Since 1990 Wayne has been designated by Hawaii trial lawyers as one of two Hawaii lawyers to sit on the Board of Governors of ATLA in Washington D.C.
Wayne became involved in ATLA and CLH because he saw in the cases he handled as a trial lawyer that insurance companies and major coroporations were intent upon destroying the civil justice system. He saw that Plaintiff’s trial lawyers were an effective political force, demanding that irresponsible corporations and government be accountable in Court to the People.
Bad corporations and irresponsible elected officials don’t like the idea of the People having access to unbiased citizen juries who sit in judgment of their wrongdoing. If the Peoples’ access to the Courts and citizen juries can be destroyed then bad corporations and irresponsible elected officials will be un accountable since they can control the politicians with their unlimited lobbying budgets.
Wayne set out to educate the public, in Hawaii and across the country, about the attack on independant judges and citizen juries. For the past 8 years, he has been the national chair of the ATLA Public Education and Public Interest Committees and has chaired the same committees for the Consumer Lawyers of Hawaii. He brought the Peoples’ Law School to Hawaii in the late 80s. In 1998 Wayne was honored by the Hawaii State Bar Association with the Ikena Award, as well as being presented with a Hawaii Senate and House Legislative Commendation for his work in Public Education. Wayne prides himself in being the Peoples’ lawyer.
In 2004, in recognition of his distinguished legal career and history of leadership, Wayne was elected to the top honor for Hawaii lawyers as President-Elect of the Hawaii State Bar Association (HSBA). He will serve as President of the HSBA in 2006 when the American Bar Association brings their annual convention to Honolulu.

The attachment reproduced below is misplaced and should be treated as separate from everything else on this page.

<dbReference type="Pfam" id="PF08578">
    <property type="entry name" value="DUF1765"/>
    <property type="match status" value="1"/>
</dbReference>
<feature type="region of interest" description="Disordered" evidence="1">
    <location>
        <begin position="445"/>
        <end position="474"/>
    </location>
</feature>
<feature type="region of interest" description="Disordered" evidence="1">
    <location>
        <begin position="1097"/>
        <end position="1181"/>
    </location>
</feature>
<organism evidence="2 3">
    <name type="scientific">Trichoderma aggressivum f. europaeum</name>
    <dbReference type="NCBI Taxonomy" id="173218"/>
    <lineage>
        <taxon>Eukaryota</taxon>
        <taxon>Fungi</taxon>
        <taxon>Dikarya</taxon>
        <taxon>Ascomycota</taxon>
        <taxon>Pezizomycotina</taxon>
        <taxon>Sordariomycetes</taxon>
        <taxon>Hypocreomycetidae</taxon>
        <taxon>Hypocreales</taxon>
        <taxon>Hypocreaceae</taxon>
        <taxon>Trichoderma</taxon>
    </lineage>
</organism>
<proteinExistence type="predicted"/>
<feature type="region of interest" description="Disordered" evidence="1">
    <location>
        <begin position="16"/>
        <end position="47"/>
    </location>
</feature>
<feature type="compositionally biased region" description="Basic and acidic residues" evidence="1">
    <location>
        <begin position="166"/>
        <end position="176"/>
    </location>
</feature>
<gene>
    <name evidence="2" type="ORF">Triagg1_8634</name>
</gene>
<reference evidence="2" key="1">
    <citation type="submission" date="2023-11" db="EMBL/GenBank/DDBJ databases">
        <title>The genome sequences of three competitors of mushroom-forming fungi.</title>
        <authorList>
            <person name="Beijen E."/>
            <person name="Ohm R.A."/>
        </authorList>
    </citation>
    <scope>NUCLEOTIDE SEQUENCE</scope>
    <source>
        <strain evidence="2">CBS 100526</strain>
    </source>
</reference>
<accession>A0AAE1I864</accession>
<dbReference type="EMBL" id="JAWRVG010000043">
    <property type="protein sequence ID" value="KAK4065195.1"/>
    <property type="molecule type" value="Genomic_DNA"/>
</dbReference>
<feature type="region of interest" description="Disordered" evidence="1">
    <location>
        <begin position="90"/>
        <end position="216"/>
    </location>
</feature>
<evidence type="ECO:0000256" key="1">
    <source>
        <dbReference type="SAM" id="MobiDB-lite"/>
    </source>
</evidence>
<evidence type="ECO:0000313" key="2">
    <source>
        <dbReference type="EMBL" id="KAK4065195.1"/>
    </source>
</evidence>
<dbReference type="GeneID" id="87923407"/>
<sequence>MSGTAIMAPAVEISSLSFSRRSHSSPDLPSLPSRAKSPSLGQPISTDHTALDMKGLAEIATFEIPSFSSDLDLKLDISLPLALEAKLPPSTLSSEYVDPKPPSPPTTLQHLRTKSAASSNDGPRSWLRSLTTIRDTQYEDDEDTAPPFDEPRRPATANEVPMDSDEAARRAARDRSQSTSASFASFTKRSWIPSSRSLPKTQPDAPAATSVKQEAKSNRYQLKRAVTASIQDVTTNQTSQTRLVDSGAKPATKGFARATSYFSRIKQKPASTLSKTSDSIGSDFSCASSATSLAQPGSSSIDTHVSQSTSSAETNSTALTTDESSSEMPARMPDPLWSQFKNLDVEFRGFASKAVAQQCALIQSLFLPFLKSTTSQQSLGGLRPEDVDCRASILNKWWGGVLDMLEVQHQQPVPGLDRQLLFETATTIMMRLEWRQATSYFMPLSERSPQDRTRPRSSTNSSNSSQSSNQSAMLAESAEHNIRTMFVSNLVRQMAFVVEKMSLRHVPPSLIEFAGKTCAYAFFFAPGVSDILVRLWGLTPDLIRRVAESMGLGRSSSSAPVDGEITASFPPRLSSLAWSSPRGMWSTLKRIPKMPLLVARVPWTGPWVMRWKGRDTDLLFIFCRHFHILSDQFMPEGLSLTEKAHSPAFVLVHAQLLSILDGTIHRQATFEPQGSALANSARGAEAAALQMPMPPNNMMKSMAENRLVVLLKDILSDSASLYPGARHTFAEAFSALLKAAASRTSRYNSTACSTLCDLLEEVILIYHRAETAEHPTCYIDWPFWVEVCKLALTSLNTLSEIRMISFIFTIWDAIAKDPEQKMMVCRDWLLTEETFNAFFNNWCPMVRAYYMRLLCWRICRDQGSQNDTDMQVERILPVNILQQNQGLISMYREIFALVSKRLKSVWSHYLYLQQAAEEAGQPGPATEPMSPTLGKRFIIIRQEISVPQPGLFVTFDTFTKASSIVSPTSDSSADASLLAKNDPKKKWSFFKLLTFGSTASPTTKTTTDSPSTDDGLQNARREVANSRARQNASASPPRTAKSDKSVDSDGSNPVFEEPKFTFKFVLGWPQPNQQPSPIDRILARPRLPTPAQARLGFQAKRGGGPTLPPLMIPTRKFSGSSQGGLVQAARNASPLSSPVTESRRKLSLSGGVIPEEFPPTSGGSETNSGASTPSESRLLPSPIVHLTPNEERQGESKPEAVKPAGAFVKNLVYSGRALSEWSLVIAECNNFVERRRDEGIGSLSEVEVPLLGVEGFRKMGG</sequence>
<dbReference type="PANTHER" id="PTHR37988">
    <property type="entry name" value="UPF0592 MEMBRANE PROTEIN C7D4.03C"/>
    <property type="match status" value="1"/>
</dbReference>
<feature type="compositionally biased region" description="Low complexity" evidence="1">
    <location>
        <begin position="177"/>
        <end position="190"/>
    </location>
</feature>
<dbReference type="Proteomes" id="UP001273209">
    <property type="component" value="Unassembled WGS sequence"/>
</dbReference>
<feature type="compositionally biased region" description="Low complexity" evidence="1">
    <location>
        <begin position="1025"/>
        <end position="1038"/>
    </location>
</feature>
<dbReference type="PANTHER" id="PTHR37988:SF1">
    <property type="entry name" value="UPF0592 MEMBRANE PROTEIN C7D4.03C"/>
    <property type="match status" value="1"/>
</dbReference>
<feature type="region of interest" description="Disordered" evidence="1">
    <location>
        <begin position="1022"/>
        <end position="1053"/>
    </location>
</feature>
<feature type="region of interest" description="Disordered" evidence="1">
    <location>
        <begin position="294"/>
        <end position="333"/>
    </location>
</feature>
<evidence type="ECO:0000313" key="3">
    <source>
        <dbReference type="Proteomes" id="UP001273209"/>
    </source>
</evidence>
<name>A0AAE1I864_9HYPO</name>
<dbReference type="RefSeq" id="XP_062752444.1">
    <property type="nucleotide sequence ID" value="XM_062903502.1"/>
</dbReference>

The office is most proud to be remembered by our clients. Families facing tragedy and fearing the future through no fault of their own. Many were injured in auto collisions by drunk drivers; many were injured by a careless doctor or hospital; some had suffered injury from the use of a drug or a chemical pesticide; many were injured when a product they were using malfunctioned because of a design defect and caused them serious injury; some had purchased a home only to find that hidden defects made the home worth far less than what they paid; many were being taken advantage of by a powerful insurance company. In each case, our clients were opposed by the government, large corporations or insurance companies with high priced lawyers and money to litigate. Our office is proud to have consistently won those cases against the most powerful corporations and the government. Our office delivers justice to people who have been wronged.
Courtesy Wayne Parsons Law Offices